Inserting a piece of DNA into a plasmid (or another DNA vector, but usually a plasmid) is refered to as DNA cloning. The plasmid with the new DNA is then placed in a bacterium, which eventually processes it into a protein. This lets any given protein be produced in as much quantity as you have engineered bacteria.

A plasmid is cut with a restriction enzyme, leaving it with two sticky ends. The new DNA is also cut this way, and the two are mixed together. The sticky ends on the plasmids connect to the sticky ends on the new DNA, and they form a new plasmid that, when transcribed, makes whatever protein the new DNA codes for. The new plasmid is then stabilized with DNA ligase so the bacteria doesn't reject it. The plasmid is now recombinant DNA, and can be added to bacteria, which produce whatever protein is coded for.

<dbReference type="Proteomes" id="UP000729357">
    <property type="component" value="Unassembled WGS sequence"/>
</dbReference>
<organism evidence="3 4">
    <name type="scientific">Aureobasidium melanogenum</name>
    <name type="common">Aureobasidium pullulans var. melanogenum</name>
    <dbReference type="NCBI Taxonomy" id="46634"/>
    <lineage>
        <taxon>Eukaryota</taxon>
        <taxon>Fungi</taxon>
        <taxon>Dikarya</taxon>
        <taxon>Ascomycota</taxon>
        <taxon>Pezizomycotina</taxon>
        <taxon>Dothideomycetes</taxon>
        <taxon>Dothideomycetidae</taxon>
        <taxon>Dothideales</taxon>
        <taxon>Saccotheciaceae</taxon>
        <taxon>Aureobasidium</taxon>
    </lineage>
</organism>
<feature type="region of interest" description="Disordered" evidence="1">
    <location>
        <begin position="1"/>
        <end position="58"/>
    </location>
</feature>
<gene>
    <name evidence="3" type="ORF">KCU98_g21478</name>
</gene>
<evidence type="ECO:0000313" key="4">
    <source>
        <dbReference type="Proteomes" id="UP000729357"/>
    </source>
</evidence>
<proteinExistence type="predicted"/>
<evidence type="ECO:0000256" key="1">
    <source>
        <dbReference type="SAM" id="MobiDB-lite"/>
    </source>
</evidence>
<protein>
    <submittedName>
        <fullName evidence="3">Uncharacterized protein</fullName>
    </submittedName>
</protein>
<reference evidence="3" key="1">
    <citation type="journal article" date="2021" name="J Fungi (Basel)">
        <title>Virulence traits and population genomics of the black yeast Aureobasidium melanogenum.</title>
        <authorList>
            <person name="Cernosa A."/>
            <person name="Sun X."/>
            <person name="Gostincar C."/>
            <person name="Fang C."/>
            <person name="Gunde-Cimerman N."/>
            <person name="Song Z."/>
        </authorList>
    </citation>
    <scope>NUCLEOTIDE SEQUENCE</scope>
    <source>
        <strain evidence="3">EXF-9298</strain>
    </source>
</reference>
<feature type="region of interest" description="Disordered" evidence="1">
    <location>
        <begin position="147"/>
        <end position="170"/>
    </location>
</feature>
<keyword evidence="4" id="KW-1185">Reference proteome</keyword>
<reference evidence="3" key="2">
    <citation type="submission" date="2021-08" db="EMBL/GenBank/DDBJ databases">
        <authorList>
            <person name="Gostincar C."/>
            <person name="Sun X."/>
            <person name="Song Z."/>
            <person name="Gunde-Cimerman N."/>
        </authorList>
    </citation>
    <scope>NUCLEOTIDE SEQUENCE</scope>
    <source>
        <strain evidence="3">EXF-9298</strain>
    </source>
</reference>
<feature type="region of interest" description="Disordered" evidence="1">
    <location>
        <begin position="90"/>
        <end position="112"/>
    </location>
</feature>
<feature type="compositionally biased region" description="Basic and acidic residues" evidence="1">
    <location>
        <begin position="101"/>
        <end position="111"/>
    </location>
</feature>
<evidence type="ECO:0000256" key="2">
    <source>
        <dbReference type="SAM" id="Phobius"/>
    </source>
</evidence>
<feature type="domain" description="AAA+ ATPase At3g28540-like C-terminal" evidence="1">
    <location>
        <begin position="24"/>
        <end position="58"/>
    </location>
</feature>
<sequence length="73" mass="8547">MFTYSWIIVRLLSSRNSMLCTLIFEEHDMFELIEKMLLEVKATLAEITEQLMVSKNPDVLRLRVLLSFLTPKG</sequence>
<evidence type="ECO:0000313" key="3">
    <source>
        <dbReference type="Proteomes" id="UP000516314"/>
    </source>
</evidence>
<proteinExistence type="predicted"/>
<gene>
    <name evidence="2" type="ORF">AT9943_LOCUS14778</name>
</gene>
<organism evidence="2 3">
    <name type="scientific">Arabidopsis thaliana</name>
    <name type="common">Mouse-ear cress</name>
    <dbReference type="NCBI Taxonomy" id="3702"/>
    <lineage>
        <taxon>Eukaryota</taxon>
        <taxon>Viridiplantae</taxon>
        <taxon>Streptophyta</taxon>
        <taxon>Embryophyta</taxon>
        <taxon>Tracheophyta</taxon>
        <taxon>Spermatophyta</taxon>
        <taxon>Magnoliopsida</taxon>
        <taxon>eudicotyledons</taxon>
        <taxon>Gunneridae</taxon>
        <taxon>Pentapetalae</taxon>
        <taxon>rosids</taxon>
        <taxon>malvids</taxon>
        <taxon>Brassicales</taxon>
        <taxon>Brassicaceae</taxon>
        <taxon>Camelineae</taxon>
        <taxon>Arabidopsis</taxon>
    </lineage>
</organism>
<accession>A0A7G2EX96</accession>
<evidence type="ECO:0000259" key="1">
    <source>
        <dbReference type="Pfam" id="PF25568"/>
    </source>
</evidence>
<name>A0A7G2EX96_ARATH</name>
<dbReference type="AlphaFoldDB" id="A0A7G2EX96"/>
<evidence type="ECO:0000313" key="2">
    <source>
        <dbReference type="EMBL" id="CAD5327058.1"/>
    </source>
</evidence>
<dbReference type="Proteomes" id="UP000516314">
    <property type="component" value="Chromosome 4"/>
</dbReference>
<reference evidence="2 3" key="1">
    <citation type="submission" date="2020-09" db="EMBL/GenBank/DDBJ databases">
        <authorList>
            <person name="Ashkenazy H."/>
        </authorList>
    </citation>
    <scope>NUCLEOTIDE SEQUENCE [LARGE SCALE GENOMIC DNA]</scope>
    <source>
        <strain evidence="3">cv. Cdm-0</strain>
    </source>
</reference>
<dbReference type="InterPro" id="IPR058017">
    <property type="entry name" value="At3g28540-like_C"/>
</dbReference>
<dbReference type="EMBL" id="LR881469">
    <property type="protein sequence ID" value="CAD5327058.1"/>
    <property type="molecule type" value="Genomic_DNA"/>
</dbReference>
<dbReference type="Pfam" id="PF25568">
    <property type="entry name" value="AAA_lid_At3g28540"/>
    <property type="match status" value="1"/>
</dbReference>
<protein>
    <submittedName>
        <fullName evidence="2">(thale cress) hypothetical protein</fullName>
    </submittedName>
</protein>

Polymerase Chain Reaction is usually used to make many copies of the new vector, which the bacteria are exposed to. The bacteria uptake a few of the copies, and turn into your shiny new protein factory.

This process is to make insulin for use in combating diabetes, as well as other medicicinally useful enzymes. It is also used to study the effects of having too much of a given protein on a bacterium, or produce great quantities of other proteins for study. The need for a quantity of proteins for most kinds of genetic engineering makes DNA cloning the first step in many experiments.

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